He has four arms and is male: The four arms indicate his all-powerful and all-pervasive nature. His physical existence is represented by the two arms in the front, while the two arms at the back represent his presence in the spiritual world. The Upanishad Gopal Uttartapani describes the four arms.

The Shreevatsa mark is on his chest, symbolizing his consort Lakshmi.

He wears the auspicious "Kaustubha" jewel around his neck and a garland of vaijayanti flowers (Vanamala). Lakshmi dwells in this jewel, on Vishnu's chest.

A crown adorns his head: The crown symbolizes his supreme authority. This crown sometimes includes a peacock feather, borrowing from his Krishna-avatar.

He wears two earrings: The earrings represent inherent opposites in creation — knowledge and ignorance; happiness and unhappiness; pleasure and pain.

He rests on Ananta, the immortal and infinite snake.

 

Vishnu is always to be depicted holding four attributes:

 

A conch shell or Shankha, named Panchajanya, is held by the upper left hand. It represents Vishnu's power to create and maintain the universe. Panchajanya represents the five elements or Panchabhoota – water, fire, air, earth and sky or space. It also represents the five airs or Pranas that are within the body and mind. The conch symbolizes that Vishnu is the primeval Divine sound of creation and continuity. It also represented as Om. In the Bhagavad Gita, Krishna avatara states that of sound vibrations, 'He is Om'.

The Chakra, a sharp, spinning, discus-like weapon, named "Sudarshana", is held by the upper right hand. It symbolizes the purified spiritualized mind. The name Sudarshana is derived from two words – Su, which means good, superior, and Darshana, which means vision or sight; together. The Chakra represents destruction of ego in the awakening and realization of the soul's original nature and god, burning away spiritual ignorance and illusion, and developing higher spiritual vision and insight to realize god.

A mace or Gada, named "Kaumodaki", is held by the lower right hand. It symbolizes that Vishnu's divine power is the source of all spiritual, mental and physical strength. It also signifies Vishnu's power to destroy materialistic or demonic tendencies (Anarthas) that prevent people from reaching god. Vishnu's mace is the power of the Divine within us to spiritually purify and uplift us from our materialistic bonds.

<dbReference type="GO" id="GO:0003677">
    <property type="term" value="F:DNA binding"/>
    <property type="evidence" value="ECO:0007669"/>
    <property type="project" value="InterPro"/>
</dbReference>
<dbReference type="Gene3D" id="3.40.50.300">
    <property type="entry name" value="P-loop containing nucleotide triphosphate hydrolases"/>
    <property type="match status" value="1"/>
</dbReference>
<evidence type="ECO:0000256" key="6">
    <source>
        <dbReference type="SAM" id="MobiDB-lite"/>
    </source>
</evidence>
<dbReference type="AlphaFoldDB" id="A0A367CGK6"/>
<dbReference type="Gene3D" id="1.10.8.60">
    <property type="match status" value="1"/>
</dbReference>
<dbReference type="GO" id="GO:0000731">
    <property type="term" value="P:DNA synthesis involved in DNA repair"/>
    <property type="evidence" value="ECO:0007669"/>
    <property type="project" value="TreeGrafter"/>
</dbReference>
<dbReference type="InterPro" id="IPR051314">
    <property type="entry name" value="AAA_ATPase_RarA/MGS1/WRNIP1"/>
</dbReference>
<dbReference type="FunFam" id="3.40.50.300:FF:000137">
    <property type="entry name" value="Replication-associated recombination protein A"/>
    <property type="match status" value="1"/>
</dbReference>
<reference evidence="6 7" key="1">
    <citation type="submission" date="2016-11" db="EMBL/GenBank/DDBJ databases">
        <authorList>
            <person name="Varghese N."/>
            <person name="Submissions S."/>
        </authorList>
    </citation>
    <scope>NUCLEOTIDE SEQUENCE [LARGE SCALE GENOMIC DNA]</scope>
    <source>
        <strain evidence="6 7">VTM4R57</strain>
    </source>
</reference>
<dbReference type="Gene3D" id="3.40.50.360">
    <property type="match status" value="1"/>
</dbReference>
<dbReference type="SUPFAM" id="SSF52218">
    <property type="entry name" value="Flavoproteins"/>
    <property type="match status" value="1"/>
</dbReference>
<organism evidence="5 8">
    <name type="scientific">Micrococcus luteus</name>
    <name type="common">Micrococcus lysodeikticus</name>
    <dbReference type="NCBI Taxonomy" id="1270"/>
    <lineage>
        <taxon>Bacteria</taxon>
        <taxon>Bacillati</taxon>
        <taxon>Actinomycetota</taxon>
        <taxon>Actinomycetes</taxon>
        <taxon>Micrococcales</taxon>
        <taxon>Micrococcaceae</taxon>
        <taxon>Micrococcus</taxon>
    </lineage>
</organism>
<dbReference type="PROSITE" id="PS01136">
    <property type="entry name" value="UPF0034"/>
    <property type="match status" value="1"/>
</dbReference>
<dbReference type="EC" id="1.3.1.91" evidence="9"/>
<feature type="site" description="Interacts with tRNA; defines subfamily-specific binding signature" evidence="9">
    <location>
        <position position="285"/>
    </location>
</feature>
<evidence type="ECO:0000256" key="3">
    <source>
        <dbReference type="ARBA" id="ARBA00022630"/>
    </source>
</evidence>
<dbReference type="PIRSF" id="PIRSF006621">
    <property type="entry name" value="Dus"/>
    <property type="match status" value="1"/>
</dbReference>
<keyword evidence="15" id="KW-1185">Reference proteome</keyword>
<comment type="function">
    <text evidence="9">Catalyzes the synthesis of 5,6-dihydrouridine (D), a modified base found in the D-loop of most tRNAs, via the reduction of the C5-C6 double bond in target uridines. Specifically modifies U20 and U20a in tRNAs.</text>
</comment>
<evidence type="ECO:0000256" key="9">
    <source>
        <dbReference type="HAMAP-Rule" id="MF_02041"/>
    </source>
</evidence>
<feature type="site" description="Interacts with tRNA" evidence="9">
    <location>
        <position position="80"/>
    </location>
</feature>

A lotus flower or Padma is held by the lower left hand. It represents spiritual liberation, Divine perfection, purity and the unfolding of Spiritual consciousness within the individual. The lotus opening its petals in the light of the Sun is indicative of the expansion and awakening of our long dormant, original spiritual consciousness in the light of god. The lotus symbolizes that god is the power and source from which the universe and the individual soul emerges. It also represents Divine Truth or Satya, the originator of the rules of conduct or Dharma, and Divine Vedic knowledge or Jnana. The lotus also symbolizes that Vishnu is the embodiment of spiritual perfection and purity and that He is the wellspring of these qualities and that the individual soul must seek to awaken these intrinsic Divine qualities from Vishnu by surrendering to and linking with Him.

 

To this may be added, conventionally, the vanamaala flower garland, Vishnu's bow (Shaarnga/Kodand) and his sword Nandaka. A verse of the Vishnu Sahasranama stotram states;vanamālī gadhī shārngī shanki chakri cha nandaki / shrīmān nārāyaņo vişņo vāsudevo abhirakşatu//; translation: Protect us Oh Lord Narayana who wears the forest garland,who has the mace, conch, sword and the wheel. And who is called Vishnu and the Vasudeva.

 

In general, Vishnu's body is depicted in one of the following three ways:

 

Standing on a lotus flower, often with Lakshmi, his consort, beside him on a similar pedestal.

Reclining on the coiled-up thousand-hooded Shesha Naga, with Lakshmi seated at his feet; the assemblage rests on the "Kshira Sagar" (ocean of milk). In this representation, Brahma is depicted as sitting on a lotus that grows out of Vishnu's navel.

Riding on the back of his eagle mount, known as Garuda. Another name for Garuda is "Veda atma"; Soul of the Vedas. The flapping of his wings symbolizes the power of the Divine Truth of Vedic wisdom. Also the eagle represents the soul. Garuda carrying Vishnu symbolizes the soul or jiva atma carrying the Super soul or Param atma within it.